The federal government prosecutes local, state, and federal officials to fight public corruption under the Honest Services Fraud statute as opposed to bribery because it is a broader type of crime and more open to jury interpretation.
Critics of the law, most notably the late US Supreme Court Justice Antonin Scalia, wrote that “the law was so poorly defined that it could be the basis for prosecuting a mayor for using the prestige of his office to get a table at a restaurant without a reservation”.
The law is opposed by many interest groups such as the conservative United States Chamber of Commerce, the Washington Legal Foundation, as well as the National Association of Criminal Defense Lawyers.
Former New York State senate majority leader Joseph Bruno was convicted of honest services fraud in 2009 but his conviction was later overturned on appeal. Bruno was subsequently retried and acquitted. Prior to the conviction he was sentenced to 2 years in federal prison. Judges on both sides have criticized the law as vague and that it has been used to wrongfully used to convict individuals on minor transgressions and mere ethical violations.
It will be very interesting to see what ultimately happens with these two cases given what we know about the law and how courts have interpreted it.
What you need to know about Federal Sentencing
Federal sentencing procedure require a firm understanding of the federal statutes and case law. Prior to the Supreme Court’s decision in U.S. v. Booker, federal judges were required to follow the sentencing guidelines and only permitted to depart from the guidelines in extreme situations. See 18 U.S.C.§3553(b)(1).
The judge was only permitted to depart from guidelines in cases where he/she found “an aggravating or mitigating circumstance…not adequately taken into consideration by the federal sentencing commission when it formulated the guidelines.”
The United States Supreme Court’s decision in United States v. Booker, however, specifically stated that federal sentencing guidelines are only advisory and that a court does not need to follow them. The Booker decision went on to say that a federal court is only required to impose a sentence which does the following:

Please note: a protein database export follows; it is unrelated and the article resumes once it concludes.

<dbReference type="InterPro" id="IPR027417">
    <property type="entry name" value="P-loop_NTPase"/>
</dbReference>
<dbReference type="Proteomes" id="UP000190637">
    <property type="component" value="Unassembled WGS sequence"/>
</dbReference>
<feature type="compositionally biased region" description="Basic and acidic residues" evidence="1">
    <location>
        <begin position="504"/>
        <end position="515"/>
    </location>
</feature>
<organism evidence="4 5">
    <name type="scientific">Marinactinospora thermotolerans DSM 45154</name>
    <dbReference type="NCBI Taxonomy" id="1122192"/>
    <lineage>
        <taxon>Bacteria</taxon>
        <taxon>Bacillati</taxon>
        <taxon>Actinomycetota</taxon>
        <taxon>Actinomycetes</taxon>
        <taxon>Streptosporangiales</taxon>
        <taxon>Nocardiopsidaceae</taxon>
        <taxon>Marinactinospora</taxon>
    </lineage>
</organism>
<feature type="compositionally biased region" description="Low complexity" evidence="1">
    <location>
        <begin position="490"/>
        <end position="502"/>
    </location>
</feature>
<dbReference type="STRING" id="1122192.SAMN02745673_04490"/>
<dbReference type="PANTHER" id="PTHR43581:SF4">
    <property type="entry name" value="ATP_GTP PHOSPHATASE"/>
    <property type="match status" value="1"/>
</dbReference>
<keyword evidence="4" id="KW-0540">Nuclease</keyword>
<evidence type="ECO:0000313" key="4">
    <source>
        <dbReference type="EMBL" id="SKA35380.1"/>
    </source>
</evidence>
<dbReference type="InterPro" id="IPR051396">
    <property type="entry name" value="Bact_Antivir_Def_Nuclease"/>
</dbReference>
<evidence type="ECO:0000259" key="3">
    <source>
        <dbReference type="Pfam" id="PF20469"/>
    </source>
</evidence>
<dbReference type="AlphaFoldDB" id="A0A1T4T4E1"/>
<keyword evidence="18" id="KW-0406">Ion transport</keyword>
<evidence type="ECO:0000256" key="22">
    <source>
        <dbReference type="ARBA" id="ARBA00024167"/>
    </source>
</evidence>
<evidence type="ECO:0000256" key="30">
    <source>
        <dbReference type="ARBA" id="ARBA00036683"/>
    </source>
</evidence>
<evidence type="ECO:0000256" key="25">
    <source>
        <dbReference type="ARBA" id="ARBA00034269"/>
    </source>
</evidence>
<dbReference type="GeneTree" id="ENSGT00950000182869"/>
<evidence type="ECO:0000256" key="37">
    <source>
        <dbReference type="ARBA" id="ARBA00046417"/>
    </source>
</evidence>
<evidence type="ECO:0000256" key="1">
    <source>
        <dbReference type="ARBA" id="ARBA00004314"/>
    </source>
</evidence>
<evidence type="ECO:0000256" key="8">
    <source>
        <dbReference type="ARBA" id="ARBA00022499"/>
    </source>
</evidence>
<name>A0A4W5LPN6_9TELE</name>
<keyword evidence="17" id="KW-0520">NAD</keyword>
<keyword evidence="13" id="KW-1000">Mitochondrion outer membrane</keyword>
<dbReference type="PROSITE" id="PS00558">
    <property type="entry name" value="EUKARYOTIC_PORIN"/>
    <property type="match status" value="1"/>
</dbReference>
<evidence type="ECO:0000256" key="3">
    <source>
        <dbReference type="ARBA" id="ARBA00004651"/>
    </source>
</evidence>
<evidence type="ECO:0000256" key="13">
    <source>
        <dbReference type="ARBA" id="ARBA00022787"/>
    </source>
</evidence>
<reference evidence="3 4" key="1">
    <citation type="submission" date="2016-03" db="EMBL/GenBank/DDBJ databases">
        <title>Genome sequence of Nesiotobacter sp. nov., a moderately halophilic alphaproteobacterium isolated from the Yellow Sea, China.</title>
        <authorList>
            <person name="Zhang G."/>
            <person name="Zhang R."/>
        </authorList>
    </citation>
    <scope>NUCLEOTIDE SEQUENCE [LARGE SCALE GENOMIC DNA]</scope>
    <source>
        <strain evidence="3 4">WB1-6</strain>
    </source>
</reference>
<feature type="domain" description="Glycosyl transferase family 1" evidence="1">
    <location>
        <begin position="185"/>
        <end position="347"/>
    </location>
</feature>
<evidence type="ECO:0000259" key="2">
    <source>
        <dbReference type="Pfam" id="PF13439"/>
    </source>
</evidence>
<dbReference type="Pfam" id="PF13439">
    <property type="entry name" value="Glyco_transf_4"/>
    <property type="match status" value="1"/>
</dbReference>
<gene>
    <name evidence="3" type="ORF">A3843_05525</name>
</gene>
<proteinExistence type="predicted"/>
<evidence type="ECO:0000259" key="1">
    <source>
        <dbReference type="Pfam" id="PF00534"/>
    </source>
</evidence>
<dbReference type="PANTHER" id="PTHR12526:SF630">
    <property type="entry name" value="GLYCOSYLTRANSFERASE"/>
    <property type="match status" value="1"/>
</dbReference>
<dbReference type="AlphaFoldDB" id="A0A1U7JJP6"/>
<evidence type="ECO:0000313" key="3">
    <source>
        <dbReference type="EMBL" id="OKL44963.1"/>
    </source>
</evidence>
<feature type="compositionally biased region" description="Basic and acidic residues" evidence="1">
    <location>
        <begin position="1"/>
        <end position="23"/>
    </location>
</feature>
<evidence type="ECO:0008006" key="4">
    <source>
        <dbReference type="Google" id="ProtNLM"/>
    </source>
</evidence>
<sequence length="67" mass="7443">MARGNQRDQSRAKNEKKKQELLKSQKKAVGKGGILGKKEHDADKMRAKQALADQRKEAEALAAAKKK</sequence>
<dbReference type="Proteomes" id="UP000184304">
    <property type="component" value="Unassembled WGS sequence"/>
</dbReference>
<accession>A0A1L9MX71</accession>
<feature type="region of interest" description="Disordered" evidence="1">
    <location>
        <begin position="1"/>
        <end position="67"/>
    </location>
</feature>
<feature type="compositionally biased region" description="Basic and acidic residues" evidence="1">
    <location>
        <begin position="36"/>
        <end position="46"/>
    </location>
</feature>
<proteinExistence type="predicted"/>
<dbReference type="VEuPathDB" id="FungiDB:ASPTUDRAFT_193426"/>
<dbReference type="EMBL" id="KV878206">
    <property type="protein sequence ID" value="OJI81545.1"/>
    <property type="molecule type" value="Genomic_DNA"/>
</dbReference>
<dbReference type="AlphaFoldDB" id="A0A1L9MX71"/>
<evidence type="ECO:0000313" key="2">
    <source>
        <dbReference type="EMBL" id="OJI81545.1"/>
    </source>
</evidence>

- Reflect the seriousness of the offense, to promote respect for the law, and to provide just punishment for the offense;
- To afford adequate deterrents to criminal conduct;
- To protect the public from further crimes of the defendant; and
- To provide the defendant needed education or vocational training, medical care, or other correctional treatment in the most effective manner.
If a federal court chooses not to follow the guidelines specifically and imposes less of a sentence, an appellate court (a higher court) is only permitted to review the decision for “unreasonableness”. See United States v. Booker, 543 U.S.220(2005). It is very important to understand, however, that while the Booker decision permits federal courts to impose a sentence below the standard guidelines it does not change or alter federal law which requires a judge to impose mandatory minimum sentence for specific crimes for certain offenses. For instance, federal law imposes a minimum for drug offenses involving certain quantities, crimes with guns, or other firearms, and child sex offenses.
There are, however, exceptions to mandatory minimum sentences where the defendant cooperates and provides “substantial assistance” to the government or where the court finds that the defendant has a minimal criminal history, is not violent, or was not a key participant in the crime. Federal inmates usually serve almost their entire sentence. There is no parole in the federal system and “good time” credit is limited to a maximum forty-five (45) days per year. See 18 U.S.C. 3624(b). While there is typically not probation in the federal system courts usually impose supervised release following any prison sentence longer than a year.